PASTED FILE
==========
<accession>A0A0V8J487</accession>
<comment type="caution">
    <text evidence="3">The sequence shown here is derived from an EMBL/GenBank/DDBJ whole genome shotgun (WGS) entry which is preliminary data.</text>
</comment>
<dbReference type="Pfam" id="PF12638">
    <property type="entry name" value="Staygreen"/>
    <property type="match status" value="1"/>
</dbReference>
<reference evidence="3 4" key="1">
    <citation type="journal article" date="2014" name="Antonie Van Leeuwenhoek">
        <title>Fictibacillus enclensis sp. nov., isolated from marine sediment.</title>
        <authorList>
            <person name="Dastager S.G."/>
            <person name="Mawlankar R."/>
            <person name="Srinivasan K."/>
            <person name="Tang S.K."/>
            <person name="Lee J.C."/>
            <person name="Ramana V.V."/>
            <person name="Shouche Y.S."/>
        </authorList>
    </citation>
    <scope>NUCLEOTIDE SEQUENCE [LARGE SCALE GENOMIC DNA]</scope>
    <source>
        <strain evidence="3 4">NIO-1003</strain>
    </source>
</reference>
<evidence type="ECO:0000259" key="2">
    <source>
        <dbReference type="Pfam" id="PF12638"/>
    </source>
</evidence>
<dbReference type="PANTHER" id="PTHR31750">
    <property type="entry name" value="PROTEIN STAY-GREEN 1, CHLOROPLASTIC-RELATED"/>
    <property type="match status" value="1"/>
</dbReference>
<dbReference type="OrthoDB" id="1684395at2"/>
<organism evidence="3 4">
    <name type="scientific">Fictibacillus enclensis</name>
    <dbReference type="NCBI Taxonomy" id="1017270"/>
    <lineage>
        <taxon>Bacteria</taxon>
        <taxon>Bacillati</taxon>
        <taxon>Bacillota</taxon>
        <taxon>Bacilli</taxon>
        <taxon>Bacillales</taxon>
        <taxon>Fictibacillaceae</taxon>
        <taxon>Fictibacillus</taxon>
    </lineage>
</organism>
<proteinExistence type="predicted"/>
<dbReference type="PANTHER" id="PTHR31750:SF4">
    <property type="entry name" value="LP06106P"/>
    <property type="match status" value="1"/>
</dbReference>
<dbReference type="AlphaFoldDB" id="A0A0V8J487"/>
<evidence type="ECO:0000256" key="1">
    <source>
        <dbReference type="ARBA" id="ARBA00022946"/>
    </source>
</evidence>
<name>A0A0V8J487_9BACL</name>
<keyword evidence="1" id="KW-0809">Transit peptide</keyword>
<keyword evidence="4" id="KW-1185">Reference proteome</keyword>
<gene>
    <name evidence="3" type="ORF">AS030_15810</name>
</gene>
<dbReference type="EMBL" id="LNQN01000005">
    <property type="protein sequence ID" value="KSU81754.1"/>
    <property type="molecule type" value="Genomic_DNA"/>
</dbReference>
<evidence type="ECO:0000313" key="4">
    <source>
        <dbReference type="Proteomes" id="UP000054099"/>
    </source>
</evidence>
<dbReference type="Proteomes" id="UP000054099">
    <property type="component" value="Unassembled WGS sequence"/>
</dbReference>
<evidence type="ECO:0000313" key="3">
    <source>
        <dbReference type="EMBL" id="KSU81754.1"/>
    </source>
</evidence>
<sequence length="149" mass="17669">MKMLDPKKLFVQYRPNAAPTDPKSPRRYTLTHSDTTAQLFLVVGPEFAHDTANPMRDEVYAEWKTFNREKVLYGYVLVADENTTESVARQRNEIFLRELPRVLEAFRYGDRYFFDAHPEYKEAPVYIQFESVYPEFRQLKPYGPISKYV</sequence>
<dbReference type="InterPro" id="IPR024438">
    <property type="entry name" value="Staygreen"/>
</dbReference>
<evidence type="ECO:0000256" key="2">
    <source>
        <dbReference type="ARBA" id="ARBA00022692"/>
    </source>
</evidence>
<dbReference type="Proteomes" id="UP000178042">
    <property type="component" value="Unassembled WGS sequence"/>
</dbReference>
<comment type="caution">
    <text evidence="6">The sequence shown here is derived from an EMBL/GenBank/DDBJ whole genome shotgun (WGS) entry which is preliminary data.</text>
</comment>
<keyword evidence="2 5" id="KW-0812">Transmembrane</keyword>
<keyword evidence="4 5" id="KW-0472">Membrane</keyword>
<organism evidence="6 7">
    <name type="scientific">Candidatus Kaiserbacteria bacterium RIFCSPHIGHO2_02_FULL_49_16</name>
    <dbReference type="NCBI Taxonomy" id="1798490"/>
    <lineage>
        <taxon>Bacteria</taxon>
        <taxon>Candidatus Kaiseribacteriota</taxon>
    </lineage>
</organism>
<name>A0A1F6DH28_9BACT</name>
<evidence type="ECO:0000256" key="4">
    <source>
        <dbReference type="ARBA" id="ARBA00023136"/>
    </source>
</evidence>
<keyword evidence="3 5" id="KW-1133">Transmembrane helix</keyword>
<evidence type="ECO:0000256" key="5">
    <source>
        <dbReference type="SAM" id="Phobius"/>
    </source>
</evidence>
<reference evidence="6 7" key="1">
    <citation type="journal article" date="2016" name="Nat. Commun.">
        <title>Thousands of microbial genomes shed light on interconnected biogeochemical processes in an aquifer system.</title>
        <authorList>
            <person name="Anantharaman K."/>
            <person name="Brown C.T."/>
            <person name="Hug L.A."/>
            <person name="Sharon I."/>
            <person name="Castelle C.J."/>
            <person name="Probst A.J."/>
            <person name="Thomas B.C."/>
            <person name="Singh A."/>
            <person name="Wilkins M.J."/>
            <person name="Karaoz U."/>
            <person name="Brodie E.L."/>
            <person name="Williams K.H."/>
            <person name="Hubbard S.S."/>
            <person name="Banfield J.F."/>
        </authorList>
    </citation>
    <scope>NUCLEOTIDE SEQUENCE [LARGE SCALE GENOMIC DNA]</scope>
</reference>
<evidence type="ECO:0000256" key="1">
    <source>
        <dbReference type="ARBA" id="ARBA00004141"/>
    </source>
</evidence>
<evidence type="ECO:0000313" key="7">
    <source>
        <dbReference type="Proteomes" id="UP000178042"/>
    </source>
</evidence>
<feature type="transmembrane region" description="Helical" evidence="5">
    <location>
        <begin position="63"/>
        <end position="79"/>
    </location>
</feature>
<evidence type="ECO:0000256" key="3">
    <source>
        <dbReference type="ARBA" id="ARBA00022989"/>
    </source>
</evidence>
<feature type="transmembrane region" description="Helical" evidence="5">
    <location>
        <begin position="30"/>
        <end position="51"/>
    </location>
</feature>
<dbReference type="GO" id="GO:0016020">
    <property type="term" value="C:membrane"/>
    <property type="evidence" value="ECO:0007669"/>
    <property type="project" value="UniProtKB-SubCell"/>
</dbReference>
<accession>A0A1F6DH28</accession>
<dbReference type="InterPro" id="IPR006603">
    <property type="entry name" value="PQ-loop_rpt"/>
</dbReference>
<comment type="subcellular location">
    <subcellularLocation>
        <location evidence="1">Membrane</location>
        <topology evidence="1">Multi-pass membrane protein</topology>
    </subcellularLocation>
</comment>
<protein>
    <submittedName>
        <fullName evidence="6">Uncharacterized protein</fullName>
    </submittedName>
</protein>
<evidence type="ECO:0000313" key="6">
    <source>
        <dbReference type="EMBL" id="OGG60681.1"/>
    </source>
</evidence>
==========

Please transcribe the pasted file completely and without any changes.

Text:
<accession>A0A0V8J487</accession>
<comment type="caution">
    <text evidence="3">The sequence shown here is derived from an EMBL/GenBank/DDBJ whole genome shotgun (WGS) entry which is preliminary data.</text>
</comment>
<dbReference type="Pfam" id="PF12638">
    <property type="entry name" value="Staygreen"/>
    <property type="match status" value="1"/>
</dbReference>
<reference evidence="3 4" key="1">
    <citation type="journal article" date="2014" name="Antonie Van Leeuwenhoek">
        <title>Fictibacillus enclensis sp. nov., isolated from marine sediment.</title>
        <authorList>
            <person name="Dastager S.G."/>
            <person name="Mawlankar R."/>
            <person name="Srinivasan K."/>
            <person name="Tang S.K."/>
            <person name="Lee J.C."/>
            <person name="Ramana V.V."/>
            <person name="Shouche Y.S."/>
        </authorList>
    </citation>
    <scope>NUCLEOTIDE SEQUENCE [LARGE SCALE GENOMIC DNA]</scope>
    <source>
        <strain evidence="3 4">NIO-1003</strain>
    </source>
</reference>
<evidence type="ECO:0000259" key="2">
    <source>
        <dbReference type="Pfam" id="PF12638"/>
    </source>
</evidence>
<dbReference type="PANTHER" id="PTHR31750">
    <property type="entry name" value="PROTEIN STAY-GREEN 1, CHLOROPLASTIC-RELATED"/>
    <property type="match status" value="1"/>
</dbReference>
<dbReference type="OrthoDB" id="1684395at2"/>
<organism evidence="3 4">
    <name type="scientific">Fictibacillus enclensis</name>
    <dbReference type="NCBI Taxonomy" id="1017270"/>
    <lineage>
        <taxon>Bacteria</taxon>
        <taxon>Bacillati</taxon>
        <taxon>Bacillota</taxon>
        <taxon>Bacilli</taxon>
        <taxon>Bacillales</taxon>
        <taxon>Fictibacillaceae</taxon>
        <taxon>Fictibacillus</taxon>
    </lineage>
</organism>
<proteinExistence type="predicted"/>
<dbReference type="PANTHER" id="PTHR31750:SF4">
    <property type="entry name" value="LP06106P"/>
    <property type="match status" value="1"/>
</dbReference>
<dbReference type="AlphaFoldDB" id="A0A0V8J487"/>
<evidence type="ECO:0000256" key="1">
    <source>
        <dbReference type="ARBA" id="ARBA00022946"/>
    </source>
</evidence>
<name>A0A0V8J487_9BACL</name>
<keyword evidence="1" id="KW-0809">Transit peptide</keyword>
<keyword evidence="4" id="KW-1185">Reference proteome</keyword>
<gene>
    <name evidence="3" type="ORF">AS030_15810</name>
</gene>
<dbReference type="EMBL" id="LNQN01000005">
    <property type="protein sequence ID" value="KSU81754.1"/>
    <property type="molecule type" value="Genomic_DNA"/>
</dbReference>
<evidence type="ECO:0000313" key="4">
    <source>
        <dbReference type="Proteomes" id="UP000054099"/>
    </source>
</evidence>
<dbReference type="Proteomes" id="UP000054099">
    <property type="component" value="Unassembled WGS sequence"/>
</dbReference>
<evidence type="ECO:0000313" key="3">
    <source>
        <dbReference type="EMBL" id="KSU81754.1"/>
    </source>
</evidence>
<sequence length="149" mass="17669">MKMLDPKKLFVQYRPNAAPTDPKSPRRYTLTHSDTTAQLFLVVGPEFAHDTANPMRDEVYAEWKTFNREKVLYGYVLVADENTTESVARQRNEIFLRELPRVLEAFRYGDRYFFDAHPEYKEAPVYIQFESVYPEFRQLKPYGPISKYV</sequence>
<dbReference type="InterPro" id="IPR024438">
    <property type="entry name" value="Staygreen"/>
</dbReference>
<evidence type="ECO:0000256" key="2">
    <source>
        <dbReference type="ARBA" id="ARBA00022692"/>
    </source>
</evidence>
<dbReference type="Proteomes" id="UP000178042">
    <property type="component" value="Unassembled WGS sequence"/>
</dbReference>
<comment type="caution">
    <text evidence="6">The sequence shown here is derived from an EMBL/GenBank/DDBJ whole genome shotgun (WGS) entry which is preliminary data.</text>
</comment>
<keyword evidence="2 5" id="KW-0812">Transmembrane</keyword>
<keyword evidence="4 5" id="KW-0472">Membrane</keyword>
<organism evidence="6 7">
    <name type="scientific">Candidatus Kaiserbacteria bacterium RIFCSPHIGHO2_02_FULL_49_16</name>
    <dbReference type="NCBI Taxonomy" id="1798490"/>
    <lineage>
        <taxon>Bacteria</taxon>
        <taxon>Candidatus Kaiseribacteriota</taxon>
    </lineage>
</organism>
<name>A0A1F6DH28_9BACT</name>
<evidence type="ECO:0000256" key="4">
    <source>
        <dbReference type="ARBA" id="ARBA00023136"/>
    </source>
</evidence>
<keyword evidence="3 5" id="KW-1133">Transmembrane helix</keyword>
<evidence type="ECO:0000256" key="5">
    <source>
        <dbReference type="SAM" id="Phobius"/>
    </source>
</evidence>
<reference evidence="6 7" key="1">
    <citation type="journal article" date="2016" name="Nat. Commun.">
        <title>Thousands of microbial genomes shed light on interconnected biogeochemical processes in an aquifer system.</title>
        <authorList>
            <person name="Anantharaman K."/>
            <person name="Brown C.T."/>
            <person name="Hug L.A."/>
            <person name="Sharon I."/>
            <person name="Castelle C.J."/>
            <person name="Probst A.J."/>
            <person name="Thomas B.C."/>
            <person name="Singh A."/>
            <person name="Wilkins M.J."/>
            <person name="Karaoz U."/>
            <person name="Brodie E.L."/>
            <person name="Williams K.H."/>
            <person name="Hubbard S.S."/>
            <person name="Banfield J.F."/>
        </authorList>
    </citation>
    <scope>NUCLEOTIDE SEQUENCE [LARGE SCALE GENOMIC DNA]</scope>
</reference>
<evidence type="ECO:0000256" key="1">
    <source>
        <dbReference type="ARBA" id="ARBA00004141"/>
    </source>
</evidence>
<evidence type="ECO:0000313" key="7">
    <source>
        <dbReference type="Proteomes" id="UP000178042"/>
    </source>
</evidence>
<feature type="transmembrane region" description="Helical" evidence="5">
    <location>
        <begin position="63"/>
        <end position="79"/>
    </location>
</feature>
<evidence type="ECO:0000256" key="3">
    <source>
        <dbReference type="ARBA" id="ARBA00022989"/>
    </source>
</evidence>
<feature type="transmembrane region" description="Helical" evidence="5">
    <location>
        <begin position="30"/>
        <end position="51"/>
    </location>
</feature>
<dbReference type="GO" id="GO:0016020">
    <property type="term" value="C:membrane"/>
    <property type="evidence" value="ECO:0007669"/>
    <property type="project" value="UniProtKB-SubCell"/>
</dbReference>
<accession>A0A1F6DH28</accession>
<dbReference type="InterPro" id="IPR006603">
    <property type="entry name" value="PQ-loop_rpt"/>
</dbReference>
<comment type="subcellular location">
    <subcellularLocation>
        <location evidence="1">Membrane</location>
        <topology evidence="1">Multi-pass membrane protein</topology>
    </subcellularLocation>
</comment>
<protein>
    <submittedName>
        <fullName evidence="6">Uncharacterized protein</fullName>
    </submittedName>
</protein>
<evidence type="ECO:0000313" key="6">
    <source>
        <dbReference type="EMBL" id="OGG60681.1"/>
    </source>
</evidence>